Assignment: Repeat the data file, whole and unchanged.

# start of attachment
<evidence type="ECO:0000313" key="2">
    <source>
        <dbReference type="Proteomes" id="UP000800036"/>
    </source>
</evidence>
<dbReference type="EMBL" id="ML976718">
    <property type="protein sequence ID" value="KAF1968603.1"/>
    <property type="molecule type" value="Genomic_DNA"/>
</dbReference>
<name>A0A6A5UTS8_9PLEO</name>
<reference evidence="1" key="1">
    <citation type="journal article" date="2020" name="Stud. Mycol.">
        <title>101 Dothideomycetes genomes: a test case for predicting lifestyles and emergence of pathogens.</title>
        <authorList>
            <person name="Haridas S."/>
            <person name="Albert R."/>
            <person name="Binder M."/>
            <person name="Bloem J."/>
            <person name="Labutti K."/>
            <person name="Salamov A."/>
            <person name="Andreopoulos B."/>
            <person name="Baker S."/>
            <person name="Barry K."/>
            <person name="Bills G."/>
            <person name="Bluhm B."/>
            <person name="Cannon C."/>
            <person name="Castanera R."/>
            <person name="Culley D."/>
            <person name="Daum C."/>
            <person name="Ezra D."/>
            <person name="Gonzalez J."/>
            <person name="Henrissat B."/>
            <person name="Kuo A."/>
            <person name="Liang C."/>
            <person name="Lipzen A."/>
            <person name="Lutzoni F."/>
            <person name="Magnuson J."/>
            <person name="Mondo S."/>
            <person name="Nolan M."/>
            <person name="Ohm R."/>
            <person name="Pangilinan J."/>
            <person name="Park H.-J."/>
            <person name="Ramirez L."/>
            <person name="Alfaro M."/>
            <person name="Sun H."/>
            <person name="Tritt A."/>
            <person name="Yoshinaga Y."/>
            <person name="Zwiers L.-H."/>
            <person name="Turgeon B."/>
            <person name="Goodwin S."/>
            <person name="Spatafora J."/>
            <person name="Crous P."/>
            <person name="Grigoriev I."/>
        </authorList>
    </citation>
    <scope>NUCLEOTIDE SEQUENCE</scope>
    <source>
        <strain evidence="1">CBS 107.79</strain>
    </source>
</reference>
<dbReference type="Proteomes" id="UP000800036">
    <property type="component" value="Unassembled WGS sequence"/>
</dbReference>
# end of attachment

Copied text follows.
<evidence type="ECO:0000313" key="2">
    <source>
        <dbReference type="Proteomes" id="UP000800036"/>
    </source>
</evidence>
<dbReference type="EMBL" id="ML976718">
    <property type="protein sequence ID" value="KAF1968603.1"/>
    <property type="molecule type" value="Genomic_DNA"/>
</dbReference>
<name>A0A6A5UTS8_9PLEO</name>
<reference evidence="1" key="1">
    <citation type="journal article" date="2020" name="Stud. Mycol.">
        <title>101 Dothideomycetes genomes: a test case for predicting lifestyles and emergence of pathogens.</title>
        <authorList>
            <person name="Haridas S."/>
            <person name="Albert R."/>
            <person name="Binder M."/>
            <person name="Bloem J."/>
            <person name="Labutti K."/>
            <person name="Salamov A."/>
            <person name="Andreopoulos B."/>
            <person name="Baker S."/>
            <person name="Barry K."/>
            <person name="Bills G."/>
            <person name="Bluhm B."/>
            <person name="Cannon C."/>
            <person name="Castanera R."/>
            <person name="Culley D."/>
            <person name="Daum C."/>
            <person name="Ezra D."/>
            <person name="Gonzalez J."/>
            <person name="Henrissat B."/>
            <person name="Kuo A."/>
            <person name="Liang C."/>
            <person name="Lipzen A."/>
            <person name="Lutzoni F."/>
            <person name="Magnuson J."/>
            <person name="Mondo S."/>
            <person name="Nolan M."/>
            <person name="Ohm R."/>
            <person name="Pangilinan J."/>
            <person name="Park H.-J."/>
            <person name="Ramirez L."/>
            <person name="Alfaro M."/>
            <person name="Sun H."/>
            <person name="Tritt A."/>
            <person name="Yoshinaga Y."/>
            <person name="Zwiers L.-H."/>
            <person name="Turgeon B."/>
            <person name="Goodwin S."/>
            <person name="Spatafora J."/>
            <person name="Crous P."/>
            <person name="Grigoriev I."/>
        </authorList>
    </citation>
    <scope>NUCLEOTIDE SEQUENCE</scope>
    <source>
        <strain evidence="1">CBS 107.79</strain>
    </source>
</reference>
<dbReference type="Proteomes" id="UP000800036">
    <property type="component" value="Unassembled WGS sequence"/>
</dbReference>